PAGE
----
Sheen rolled her eyes. “Well that’s just so very helpful. I’m sure your important responsibilities prevented you from detaining him, so we’ll just have to track him down ourselves. Goo—er, Evil Day,” she spat and stalked away from the portal and the devil. Her spine tingled and itched; turning her back on the creature was sheer torture. “Come along, Joris.”
“Right, right . . .” the cleric muttered and hurried to keep up. “What if he calls for reinforcements?” Joris whispered.
“Can we do anything about it?”
“Um, probably not.”
They walked steadily until they were out of sight, then Sheen sat down on a rock to let the strain out of her limbs. “Are you all right?” she asked Joris. She could almost imagine that she could see faces frozen in the rock, screaming in endless horror.
“I think I’m so afraid that I can’t even feel it any more.”
Sheen chuckled dryly. “Exactly. I thought it was better not to correct that devil’s misapprehension of the situation.”
“That was probably wise.” Joris wiped sweat off his forehead and swallowed some water. The landscape was hot and parched. Sheen found herself very glad that simple energy sustained her. She could imagine how miserable it might become in a short while. As they crested a rise they could make out a black mass to the south, an army of fiends wandering around on the plain below. They walked for what felt like a long time, climbing towards some large rocks that might pass as mountains.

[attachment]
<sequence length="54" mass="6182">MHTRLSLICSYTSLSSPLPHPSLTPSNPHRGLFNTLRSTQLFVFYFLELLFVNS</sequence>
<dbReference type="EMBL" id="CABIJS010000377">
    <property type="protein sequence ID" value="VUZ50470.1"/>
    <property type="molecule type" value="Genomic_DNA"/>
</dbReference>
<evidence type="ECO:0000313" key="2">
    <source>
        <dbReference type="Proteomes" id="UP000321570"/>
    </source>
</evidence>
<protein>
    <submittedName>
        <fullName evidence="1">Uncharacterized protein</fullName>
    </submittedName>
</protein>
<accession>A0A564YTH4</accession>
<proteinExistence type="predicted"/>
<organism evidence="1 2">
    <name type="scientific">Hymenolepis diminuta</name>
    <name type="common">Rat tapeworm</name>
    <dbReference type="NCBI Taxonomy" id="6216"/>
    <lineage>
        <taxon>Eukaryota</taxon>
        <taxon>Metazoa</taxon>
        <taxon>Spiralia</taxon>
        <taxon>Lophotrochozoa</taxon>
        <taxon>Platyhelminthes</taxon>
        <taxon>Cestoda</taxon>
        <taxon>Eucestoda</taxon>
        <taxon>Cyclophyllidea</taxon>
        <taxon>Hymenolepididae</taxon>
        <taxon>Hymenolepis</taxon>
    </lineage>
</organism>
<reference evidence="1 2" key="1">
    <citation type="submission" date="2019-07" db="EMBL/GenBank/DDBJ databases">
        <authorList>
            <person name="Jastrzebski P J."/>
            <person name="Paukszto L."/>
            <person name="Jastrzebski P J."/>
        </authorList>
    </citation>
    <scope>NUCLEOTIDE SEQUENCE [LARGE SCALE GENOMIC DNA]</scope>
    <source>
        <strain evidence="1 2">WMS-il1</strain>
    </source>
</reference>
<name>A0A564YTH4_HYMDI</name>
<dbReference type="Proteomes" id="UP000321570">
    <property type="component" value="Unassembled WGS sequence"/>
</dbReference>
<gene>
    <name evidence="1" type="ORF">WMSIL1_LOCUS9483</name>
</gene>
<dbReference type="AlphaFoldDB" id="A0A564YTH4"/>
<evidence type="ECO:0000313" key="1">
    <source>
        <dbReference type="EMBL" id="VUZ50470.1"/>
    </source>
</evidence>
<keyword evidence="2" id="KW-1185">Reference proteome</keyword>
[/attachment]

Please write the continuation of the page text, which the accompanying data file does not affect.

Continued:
Squinting into the distance, Sheen thought she could make out a humanoid form approaching. She gripped the haft of her longspear tightly and loosened her short sword in its sheath with a feeling of deja vu. Joris shielded his eyes with a hand, trying to make out the newcomer. It looked like a half-elf wearing a suit of studded leather armor. His bright green eyes watched them uncertainly and he fingered the bow over his shoulder.
“Hail, traveler!” Sheen called, feeling, again, that she’d done this before. The half-elf stopped and regarded them for a time.
“Hail yourselves! From where do you come?”
“We are most recently from the Larch Hills, near Waterdeep. I am Sheen, and this is Joris.” Joris nodded politely.
“Well met. My name is Talan.”
Sheen nodded. “We all seem to be in the same difficulty. Might I ask how you came to be here?”